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nd for decades and witnessed local farmers’ continuous battles against sandstorms.
“It didn’t just feel like a black storm, it was as if the whole desert was approachi
ng,” recalls Liu Conghui, a writer who was born, and still lives, near the farm Wang once worked.
As the menacing sandstorms made the area increasingly inhospitable, Liu’s whole community planned to up sticks.
To restore the local ecosystem, the Chinese government launched
a 10.7 billion yuan ($1.6 billion) project in 2001. A set of measures were adopted such as sav
ing water, converting farmland into grassland, providing treatment for dry riverways and building dams. In addition to t
hose measures, industrial and agricultural use of water in cities and counties along the river was limited.
Over the past two decades, Xinjiang has infused 7.7 billion cubic meters of water into
the dry trunk stream of the lower reaches of the Tarim River in 19 rounds of water diversion.
policies for residence permits and financial incentives to lure more talent.
For example, Zhenjiang in Jiangsu province, promised bonuses of 150,000 and 200,000 yuan for house purchases to gradua
tes with master’s and doctoral degrees, respectively, after they work in the city for three years.
Haikou, capital of Hainan province, is attracting college students with a monthly rent s
ubsidy of 1,500 yuan, with an 18,000-yuan allowance to graduates who decide to buy an apartment there.
Employment, especially some groups such as college gradu
ates and demobilized military staff, remains a priority to the government.
Premier Li Keqiang said at a teleconference on May 13 that employme
nt pressure will be felt this year by a larger number of college graduates. However, promotin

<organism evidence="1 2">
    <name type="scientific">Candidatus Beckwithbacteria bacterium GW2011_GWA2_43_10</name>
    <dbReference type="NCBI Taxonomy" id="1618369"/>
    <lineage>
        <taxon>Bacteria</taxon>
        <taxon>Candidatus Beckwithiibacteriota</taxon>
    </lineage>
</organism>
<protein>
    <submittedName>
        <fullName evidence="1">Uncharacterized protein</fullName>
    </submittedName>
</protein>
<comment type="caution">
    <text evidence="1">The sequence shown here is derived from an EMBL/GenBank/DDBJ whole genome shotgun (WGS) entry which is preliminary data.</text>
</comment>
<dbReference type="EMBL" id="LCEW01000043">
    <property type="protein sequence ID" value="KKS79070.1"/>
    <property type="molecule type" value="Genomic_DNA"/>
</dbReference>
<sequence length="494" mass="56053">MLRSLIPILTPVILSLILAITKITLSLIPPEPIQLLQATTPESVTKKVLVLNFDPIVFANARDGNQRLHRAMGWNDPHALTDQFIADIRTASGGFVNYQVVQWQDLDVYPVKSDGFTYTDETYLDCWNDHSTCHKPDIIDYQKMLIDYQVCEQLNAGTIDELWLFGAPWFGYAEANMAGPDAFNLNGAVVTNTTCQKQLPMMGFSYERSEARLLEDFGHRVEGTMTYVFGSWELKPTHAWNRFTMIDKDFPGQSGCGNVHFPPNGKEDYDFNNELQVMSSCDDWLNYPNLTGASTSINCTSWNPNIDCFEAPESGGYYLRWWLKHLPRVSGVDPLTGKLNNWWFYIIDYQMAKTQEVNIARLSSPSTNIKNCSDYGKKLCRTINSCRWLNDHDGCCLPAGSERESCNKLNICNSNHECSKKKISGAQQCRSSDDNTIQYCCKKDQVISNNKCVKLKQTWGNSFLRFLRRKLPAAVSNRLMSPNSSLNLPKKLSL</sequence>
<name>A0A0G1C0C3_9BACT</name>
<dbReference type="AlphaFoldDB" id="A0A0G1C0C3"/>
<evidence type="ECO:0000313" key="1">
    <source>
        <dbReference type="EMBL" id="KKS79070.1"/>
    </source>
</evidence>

ong the country’s top development priorities in the telecommuni
cations industry,” Zhang Feng, chief engineer of the Ministry of Industry and Information Te
chnology, said on Friday during the World Telecommunication and Information Society Day.
Zhang called for accelerated efforts to set standards in key areas, including 5G, to expedit
e the commercialization of this forefront technology and bolster the nation’s core competitiveness.
Major Chinese smartphone maker Huawei Technologies Co has a
lready unveiled its first 5G chip and first 5G foldable smartphone, the Mate X, which is
expected to hit the market in June, despite challenges involving the United States.
Also on Friday, shortly after the US said it would ban Huawei from buying US t
echnology without special approval, Huawei’s chipmaking arm, HiSilicon, said
China will offer customized data services for disaster prevention throug
h its Fengyun meteorological satellites for more countries along the Belt and Road, said a
senior official of the China Meteorological Administration’s National Satellite Meteorological Center.
The services will be provided based on the results of a survey of 81 countries. By the end
of April, 22 countries, including Afghanistan, Pakistan, Iran, Russia, Libya and Sudan, had responded to the survey.
All of the respondents said they wanted to install the application software platforms
of the Fengyun satellites for weather forecasting, as well as climate and environment monitoring.
They also requested a range of services, especially in monitoring rainf
all, droughts, dust storms, heavy fog and lightning, in addition to training courses on F
engyun meteorological satellite data analysis, remote-sensing applications and data collection.